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Assignment B-Macbeth

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GCSE English Assignment B-Macbeth How important are the "Three weird sisters" to the play of "Macbeth"? Comment on their dramatic importance, their contribution to the plot and their connection to the development to themes in the play. How does Shakespeare interest and entertain his Elizabethan audience? Comment on his use of language and theatre in achieving this. I believe that the "three weird sisters" play a very important role to "Macbeths" play. The witches are the first characters to appear on the stage. They seem harmless when they first appear on stage, but as we get further on into the play we start understanding what role they are playing and it shows that they are an extreme bad influence on "Macbeth". I think they have influenced Macbeth all through the play for his killings Firstly, the first thing we hear about Macbeth is what a brave warrior he was (Act 1 scene 2 ). He dies bravely too, but he is also a cold calculating killer (act 1 scene 2) he murders Duncan because he wants to be king he also has macduffs family and Banquo killed. Some people think Macbeth must be evil because of all the terrible crimes he commits other think he isn't as bad. Maybe he kills Duncan because he is very ambitious and is persuaded by lady Macbeth or the witches. ...read more.


The old Thane of Cawdor is dead Macbeth becomes Thane Of Cawdor.Macbeth and Duncan are talking. "Stars' hide your fires! Let not see my black and deep desires," Macbeths greed and impatience take over he releasing the prophecies predictions have came true. He has his mind on his future. It is clear to the audience that Lady Macbeth also uses various strategies for example praise. She plans the murder. She tells him that he is not a man if he does not perform it. She encourages him. From the moment Lady Macbeth receives the letter from Macbeth she begins to plan the murder.- for example she talks about defeminising herself. She paints Macbeth as a weak man. She resolves to persuade Macbeth to do it and asks for the strength to commit the murder. Secondly, the plays opening scene has a huge impact on the audience. Shakespeare's audience would immediately have seen the witches as a real and terrible source of possession. In 1597, the King himself, James 1st, published his own treatise on witchcraft: Demonology. The powers of the weird sisters would be only too well known and feared. The Supernatural is an important theme in the play of 'Macbeth'. This affects Macbeth the most. He sees a dagger when he is going to kill Duncan. He is the only one that can see Banquos ghost. ...read more.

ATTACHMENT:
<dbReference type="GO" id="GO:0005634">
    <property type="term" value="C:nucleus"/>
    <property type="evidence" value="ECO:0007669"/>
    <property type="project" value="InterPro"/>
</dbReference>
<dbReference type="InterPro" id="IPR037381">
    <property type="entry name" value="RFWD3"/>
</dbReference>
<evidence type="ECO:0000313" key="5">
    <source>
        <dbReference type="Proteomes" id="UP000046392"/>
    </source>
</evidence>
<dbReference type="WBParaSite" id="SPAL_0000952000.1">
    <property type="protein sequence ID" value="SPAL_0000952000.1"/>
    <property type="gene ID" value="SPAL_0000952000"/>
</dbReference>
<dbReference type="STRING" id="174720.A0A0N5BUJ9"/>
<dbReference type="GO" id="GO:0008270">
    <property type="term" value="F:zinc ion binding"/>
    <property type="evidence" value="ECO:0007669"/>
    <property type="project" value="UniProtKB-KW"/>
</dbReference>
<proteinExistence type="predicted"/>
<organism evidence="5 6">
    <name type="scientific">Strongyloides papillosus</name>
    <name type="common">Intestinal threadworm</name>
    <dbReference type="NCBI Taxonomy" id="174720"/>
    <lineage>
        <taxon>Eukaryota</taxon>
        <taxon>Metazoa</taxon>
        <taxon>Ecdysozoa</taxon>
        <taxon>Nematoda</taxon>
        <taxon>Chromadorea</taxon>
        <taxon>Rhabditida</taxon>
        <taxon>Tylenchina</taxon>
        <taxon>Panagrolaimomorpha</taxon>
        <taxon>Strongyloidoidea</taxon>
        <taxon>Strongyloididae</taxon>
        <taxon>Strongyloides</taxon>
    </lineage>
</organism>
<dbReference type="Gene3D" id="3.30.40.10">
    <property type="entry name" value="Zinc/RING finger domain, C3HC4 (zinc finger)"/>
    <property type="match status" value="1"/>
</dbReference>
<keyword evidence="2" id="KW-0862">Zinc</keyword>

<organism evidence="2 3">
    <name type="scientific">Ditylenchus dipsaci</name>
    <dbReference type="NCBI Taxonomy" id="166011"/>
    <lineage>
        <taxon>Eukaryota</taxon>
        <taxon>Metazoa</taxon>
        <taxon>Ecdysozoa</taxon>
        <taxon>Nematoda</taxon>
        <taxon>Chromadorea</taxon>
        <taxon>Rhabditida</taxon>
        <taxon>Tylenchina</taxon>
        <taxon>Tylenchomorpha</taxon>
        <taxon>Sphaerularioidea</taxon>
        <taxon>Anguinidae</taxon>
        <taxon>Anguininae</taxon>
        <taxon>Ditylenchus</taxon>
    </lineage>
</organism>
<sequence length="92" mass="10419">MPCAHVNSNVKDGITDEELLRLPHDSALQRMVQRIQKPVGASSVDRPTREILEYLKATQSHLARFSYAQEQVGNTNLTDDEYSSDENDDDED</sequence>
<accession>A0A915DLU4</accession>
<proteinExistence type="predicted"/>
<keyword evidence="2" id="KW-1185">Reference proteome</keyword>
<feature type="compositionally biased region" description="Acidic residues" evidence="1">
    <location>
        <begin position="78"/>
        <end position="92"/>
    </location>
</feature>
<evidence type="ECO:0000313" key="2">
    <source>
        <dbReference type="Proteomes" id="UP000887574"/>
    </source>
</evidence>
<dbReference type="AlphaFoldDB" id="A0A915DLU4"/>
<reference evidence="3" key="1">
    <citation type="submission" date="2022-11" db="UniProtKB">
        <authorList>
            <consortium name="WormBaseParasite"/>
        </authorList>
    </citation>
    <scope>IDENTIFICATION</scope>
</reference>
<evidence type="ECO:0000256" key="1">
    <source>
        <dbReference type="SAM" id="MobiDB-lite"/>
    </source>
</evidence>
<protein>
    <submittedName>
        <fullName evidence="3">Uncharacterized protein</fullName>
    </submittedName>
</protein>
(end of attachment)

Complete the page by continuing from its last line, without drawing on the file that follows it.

Blood-"This is a sorry site" says Macbeth, looking at his bloody hands moments after murdering king Duncan. Language also sets the tone in the play as well. What some characters say gives us direct clues, In act 2 scene 1, you know it is a dark cloudy night from what Banquo says, "Hold take my sword. There's husbandry in heaven, their candles are all out. He is saying that there are no stars (candles) it's cloudy. Other times the language creates an atmosphere of it own." O, full of scorpions is my mind. Dear wife!" Macbeths bursts out with this with gentle talk before with his wife and the atmosphere turns bad again. In conclusion it is clear that there are many possible reasons why Macbeth may have behaved in the way that he did. I believe this is mainly the witches' fault all along they have set this up. There has been so much information telling us about the witches and their performances to Macbeth. I believe, Even though the witches predictions turn out to be right the witches are often seen as evil as their prediction in act 1, convinces Macbeth to murder Duncan. It's when Macbeth meets the witches he is tempted into doing something evil. They say he will become king and immediately he thinks of murdering Duncan. In act 4 they lead Macbeth into a false sense of security by showing visions, which they know he will misinterpret. I also believe Lady Macbeth is also a little part of this as well as persuades Macbeth. Michelle Wilson ...read more.

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